Sleepaway camp can be one of the most fun and formative experiences in a child’s life. It is also rife with new challenges that children do not typically face at home, including being away from caretakers for an extended period of time, sleeping in a new place, and daily exposure to new activities, people, and expectations. Camp can be anxiety-provoking for even the most adventurous child, so it stands to reason that it might pose unique challenges for children who are learning to cope with anxiety.
Many parents struggle with how best to prepare and support their child through their sleepaway camp adventure. Read on for some ideas to guide you through this exciting and challenging process.
Set the Stage
Include your child in the process of researching and choosing a camp. This will help ensure that the camp is the best match for your child’s interests (rather than, for example, choosing a camp simply because a family member had attended in the past). By getting involved in the process early on, your child will also have more information about the camp and will be able to get excited about specific activities and experiences in the summer to come.
Similarly, include your child in the preparations for camp, including shopping for camp gear, packing, and looking through the daily schedule together. It can be tempting to just avoid the topic of camp or to shop and pack for your child if they are feeling nervous about camp; however, children’s worries often grow in the absence of information. Additionally, by talking about and planning for camp, you can assess if your child has any particular worries and help them think through how they might handle them. For example, if you learn that your child is worried about trying a new camp activity like horseback riding, you can help them brainstorm about how they might handle the situation (e.g., tell their counselor that they are a beginner, take deep breaths, remind themselves that the camp would not let them do something unsafe, etc).
In these conversations you can also let your child know that it is normal to feel homesick and that those feelings will ebb and flow. Do you best to validate their feelings while keeping a positive, bravery-focused tone. For example, you might say “I can understand why you’d worry about feeling homesick since you’ll be away for a week. At the same time, I am so proud of you for being brave and trying this new experience.”
Hold a Dress Rehearsal (or Two!)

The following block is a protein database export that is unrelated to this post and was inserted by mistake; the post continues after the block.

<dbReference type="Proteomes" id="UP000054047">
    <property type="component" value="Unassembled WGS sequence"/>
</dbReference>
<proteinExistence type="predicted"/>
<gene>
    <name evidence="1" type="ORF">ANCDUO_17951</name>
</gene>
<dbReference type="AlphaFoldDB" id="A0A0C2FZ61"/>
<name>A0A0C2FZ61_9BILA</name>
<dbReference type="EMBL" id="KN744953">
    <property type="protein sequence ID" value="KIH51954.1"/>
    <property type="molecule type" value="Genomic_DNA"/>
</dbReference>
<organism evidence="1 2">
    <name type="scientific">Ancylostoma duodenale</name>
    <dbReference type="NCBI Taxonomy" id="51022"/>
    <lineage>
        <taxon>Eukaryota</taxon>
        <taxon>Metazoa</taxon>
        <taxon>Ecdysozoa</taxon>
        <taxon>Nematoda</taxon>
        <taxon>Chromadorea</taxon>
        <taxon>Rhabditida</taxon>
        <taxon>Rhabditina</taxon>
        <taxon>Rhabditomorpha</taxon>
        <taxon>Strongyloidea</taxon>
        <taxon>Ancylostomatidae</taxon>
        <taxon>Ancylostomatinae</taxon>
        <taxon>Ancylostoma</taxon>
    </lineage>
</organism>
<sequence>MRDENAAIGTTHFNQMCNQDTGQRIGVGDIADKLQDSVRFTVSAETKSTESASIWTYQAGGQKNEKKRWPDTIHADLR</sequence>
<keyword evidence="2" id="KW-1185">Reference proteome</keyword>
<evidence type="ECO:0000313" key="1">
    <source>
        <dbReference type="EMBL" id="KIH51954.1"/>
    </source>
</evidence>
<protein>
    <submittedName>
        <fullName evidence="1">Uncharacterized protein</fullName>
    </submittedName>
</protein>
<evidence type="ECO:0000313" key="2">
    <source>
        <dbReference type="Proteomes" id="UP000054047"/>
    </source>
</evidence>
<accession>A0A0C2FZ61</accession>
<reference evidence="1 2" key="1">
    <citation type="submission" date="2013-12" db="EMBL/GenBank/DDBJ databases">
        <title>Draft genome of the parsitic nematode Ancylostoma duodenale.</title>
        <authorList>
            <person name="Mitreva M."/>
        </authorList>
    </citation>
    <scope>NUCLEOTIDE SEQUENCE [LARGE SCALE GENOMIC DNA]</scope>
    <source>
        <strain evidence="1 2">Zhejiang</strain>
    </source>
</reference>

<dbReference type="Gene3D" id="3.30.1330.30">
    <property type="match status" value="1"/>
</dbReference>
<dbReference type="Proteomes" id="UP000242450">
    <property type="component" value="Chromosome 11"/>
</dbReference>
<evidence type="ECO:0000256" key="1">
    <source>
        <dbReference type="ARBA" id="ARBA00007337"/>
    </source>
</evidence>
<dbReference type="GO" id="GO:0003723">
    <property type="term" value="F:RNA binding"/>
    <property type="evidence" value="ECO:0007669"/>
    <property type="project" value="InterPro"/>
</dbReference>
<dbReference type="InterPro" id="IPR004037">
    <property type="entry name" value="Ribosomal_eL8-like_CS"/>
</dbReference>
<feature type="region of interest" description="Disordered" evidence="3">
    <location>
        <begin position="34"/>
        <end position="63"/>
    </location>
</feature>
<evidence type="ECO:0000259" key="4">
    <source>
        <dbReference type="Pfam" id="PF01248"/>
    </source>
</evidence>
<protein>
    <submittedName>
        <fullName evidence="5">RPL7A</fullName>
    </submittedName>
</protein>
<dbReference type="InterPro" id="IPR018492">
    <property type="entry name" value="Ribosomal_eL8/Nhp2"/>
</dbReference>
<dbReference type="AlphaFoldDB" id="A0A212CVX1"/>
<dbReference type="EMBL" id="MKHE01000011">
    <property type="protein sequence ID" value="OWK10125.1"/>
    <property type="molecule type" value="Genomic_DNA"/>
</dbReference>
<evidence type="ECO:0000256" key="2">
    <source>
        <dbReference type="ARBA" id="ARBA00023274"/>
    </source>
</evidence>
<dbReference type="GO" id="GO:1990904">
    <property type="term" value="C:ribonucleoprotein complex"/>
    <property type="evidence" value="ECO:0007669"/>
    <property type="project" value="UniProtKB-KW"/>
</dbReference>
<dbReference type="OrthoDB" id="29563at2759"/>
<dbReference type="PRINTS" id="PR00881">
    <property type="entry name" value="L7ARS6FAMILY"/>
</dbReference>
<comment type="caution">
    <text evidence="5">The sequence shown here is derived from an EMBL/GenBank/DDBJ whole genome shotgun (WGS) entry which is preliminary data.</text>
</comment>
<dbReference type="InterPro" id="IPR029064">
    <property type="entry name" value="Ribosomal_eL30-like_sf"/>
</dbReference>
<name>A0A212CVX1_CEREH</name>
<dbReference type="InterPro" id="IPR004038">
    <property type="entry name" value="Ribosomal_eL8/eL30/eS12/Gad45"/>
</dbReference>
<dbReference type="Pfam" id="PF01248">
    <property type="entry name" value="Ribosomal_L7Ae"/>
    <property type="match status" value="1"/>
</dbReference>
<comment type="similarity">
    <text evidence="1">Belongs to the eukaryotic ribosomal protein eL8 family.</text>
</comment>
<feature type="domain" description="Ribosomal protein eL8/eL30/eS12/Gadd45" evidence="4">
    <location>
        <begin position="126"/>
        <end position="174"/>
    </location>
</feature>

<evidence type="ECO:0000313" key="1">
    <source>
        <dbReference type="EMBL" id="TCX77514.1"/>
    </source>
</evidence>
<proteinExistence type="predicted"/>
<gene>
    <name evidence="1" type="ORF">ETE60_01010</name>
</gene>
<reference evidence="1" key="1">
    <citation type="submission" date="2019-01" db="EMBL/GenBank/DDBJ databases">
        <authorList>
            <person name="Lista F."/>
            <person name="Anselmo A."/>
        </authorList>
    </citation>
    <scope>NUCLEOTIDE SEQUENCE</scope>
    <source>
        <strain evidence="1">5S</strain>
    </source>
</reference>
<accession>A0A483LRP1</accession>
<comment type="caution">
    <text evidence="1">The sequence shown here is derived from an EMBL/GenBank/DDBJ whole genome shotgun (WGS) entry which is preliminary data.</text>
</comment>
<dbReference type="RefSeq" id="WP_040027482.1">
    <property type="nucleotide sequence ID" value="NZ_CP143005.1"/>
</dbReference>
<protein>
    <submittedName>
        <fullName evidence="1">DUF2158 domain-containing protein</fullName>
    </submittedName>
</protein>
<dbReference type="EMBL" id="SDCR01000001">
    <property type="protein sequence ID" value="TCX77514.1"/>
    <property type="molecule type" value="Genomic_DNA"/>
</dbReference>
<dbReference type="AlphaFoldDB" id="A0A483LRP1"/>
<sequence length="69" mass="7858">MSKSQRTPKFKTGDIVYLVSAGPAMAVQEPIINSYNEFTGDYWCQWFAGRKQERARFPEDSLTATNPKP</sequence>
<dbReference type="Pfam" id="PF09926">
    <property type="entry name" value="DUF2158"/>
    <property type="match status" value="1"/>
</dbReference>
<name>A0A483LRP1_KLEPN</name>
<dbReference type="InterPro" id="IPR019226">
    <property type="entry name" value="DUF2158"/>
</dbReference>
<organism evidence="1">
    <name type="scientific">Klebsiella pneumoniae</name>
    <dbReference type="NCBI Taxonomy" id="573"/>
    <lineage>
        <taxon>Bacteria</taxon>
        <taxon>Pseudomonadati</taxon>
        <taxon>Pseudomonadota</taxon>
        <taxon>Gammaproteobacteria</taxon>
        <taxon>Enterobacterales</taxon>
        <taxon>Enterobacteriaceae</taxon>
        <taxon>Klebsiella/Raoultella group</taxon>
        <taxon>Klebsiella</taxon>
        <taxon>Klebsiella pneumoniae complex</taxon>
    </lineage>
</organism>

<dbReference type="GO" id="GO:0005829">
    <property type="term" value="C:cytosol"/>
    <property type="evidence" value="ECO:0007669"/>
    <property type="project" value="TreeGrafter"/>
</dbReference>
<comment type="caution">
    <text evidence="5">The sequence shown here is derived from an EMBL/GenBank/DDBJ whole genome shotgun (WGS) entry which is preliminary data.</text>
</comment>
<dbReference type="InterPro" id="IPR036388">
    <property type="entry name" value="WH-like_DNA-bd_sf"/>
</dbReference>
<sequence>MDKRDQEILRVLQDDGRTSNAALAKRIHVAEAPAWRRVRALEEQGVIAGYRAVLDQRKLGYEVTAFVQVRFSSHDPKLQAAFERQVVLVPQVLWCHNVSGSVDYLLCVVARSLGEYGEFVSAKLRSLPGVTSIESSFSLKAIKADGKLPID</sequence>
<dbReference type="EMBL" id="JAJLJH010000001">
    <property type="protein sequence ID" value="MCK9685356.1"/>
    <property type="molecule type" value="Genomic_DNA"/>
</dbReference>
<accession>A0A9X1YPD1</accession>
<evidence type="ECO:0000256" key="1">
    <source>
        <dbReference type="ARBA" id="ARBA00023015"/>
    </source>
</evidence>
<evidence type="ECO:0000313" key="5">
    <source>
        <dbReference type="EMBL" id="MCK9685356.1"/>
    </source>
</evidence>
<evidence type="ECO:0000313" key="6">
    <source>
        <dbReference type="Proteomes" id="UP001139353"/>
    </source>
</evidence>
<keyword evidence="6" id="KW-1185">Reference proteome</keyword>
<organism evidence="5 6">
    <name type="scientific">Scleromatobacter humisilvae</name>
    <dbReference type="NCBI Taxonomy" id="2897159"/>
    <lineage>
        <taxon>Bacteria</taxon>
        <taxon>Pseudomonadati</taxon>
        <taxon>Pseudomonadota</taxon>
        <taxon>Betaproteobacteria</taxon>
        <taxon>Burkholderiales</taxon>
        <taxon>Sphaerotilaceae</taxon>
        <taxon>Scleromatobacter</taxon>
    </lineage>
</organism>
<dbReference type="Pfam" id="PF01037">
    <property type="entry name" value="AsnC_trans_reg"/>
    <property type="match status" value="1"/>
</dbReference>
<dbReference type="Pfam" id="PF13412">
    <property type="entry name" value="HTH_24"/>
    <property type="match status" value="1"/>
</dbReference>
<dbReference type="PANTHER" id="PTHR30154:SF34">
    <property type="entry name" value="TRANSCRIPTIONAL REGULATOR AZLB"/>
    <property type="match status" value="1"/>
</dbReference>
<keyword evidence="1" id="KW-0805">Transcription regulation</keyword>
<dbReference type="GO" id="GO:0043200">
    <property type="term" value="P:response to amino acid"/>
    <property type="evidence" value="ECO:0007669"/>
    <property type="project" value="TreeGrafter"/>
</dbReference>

Consider having your child go on extended sleepovers with family members or a close friend to practice being away from home for multiple nights. When they are away, consider only talking on the phone or texting at pre-determined times to simulate what communication at camp would be like. After these sleepovers, process with your child what the experience was like for them. Highlight their bravery and the facts that nothing bad happened and that they are very capable of handling multiple nights apart from you.
Sleepaway camp can often be as anxiety-provoking for parents as for their children! If this is the case for you, do your best to keep your worry thoughts and feelings to yourself. Project confidence to your child in their abilities to handle camp and admiration of their willingness to try something new. You might also consider sharing some of your own sleepaway camp experiences, such as how you made friends and had a wonderful time in spite of initial worries. At camp drop-off, keep your goodbyes short and sweet then be on your way so your child can dive right into the experience.
Balance Communication with Independence
Before your child leaves for camp, make a plan together about how and when you will communicate. Will you talk on the phone? Send emails? Letters? If the latter, pack pre-stamped and addressed envelopes to make letter writing easy for your child. Keep the tone of your letters upbeat and focus on their effort and bravery in this new challenge, rather than asking if they are homesick or telling them how much their family members or pet misses them.
If your child’s camp allows the use of technology like cell phones, have a discussion with your child about how often you will communicate in this way (i.e., one text per day? An email or brief call each afternoon?). Support your child in finding a balance between staying in touch and pushing themselves to stay off of their phone and really throw themselves into the camp experience. Though frequent contact with home can feel very comforting to kids in the moment, it can actually exacerbate their anxiety over time as it makes it difficult to fully get a chance to settle in and have fun. Additionally, too frequent phone use deprives kids of the opportunity to learn that they can handle camp without constant reassurance from you.
Sleepaway camp offers an amazing opportunity for growth for children and parents alike. As you send your child off on this adventure, bear in mind that, like all major childhood milestones, adjusting to sleepaway camp is not always a perfectly smooth road. However, with preparation, encouragement, and parental support from the wings, the majority of children end up enjoying the experience immensely.
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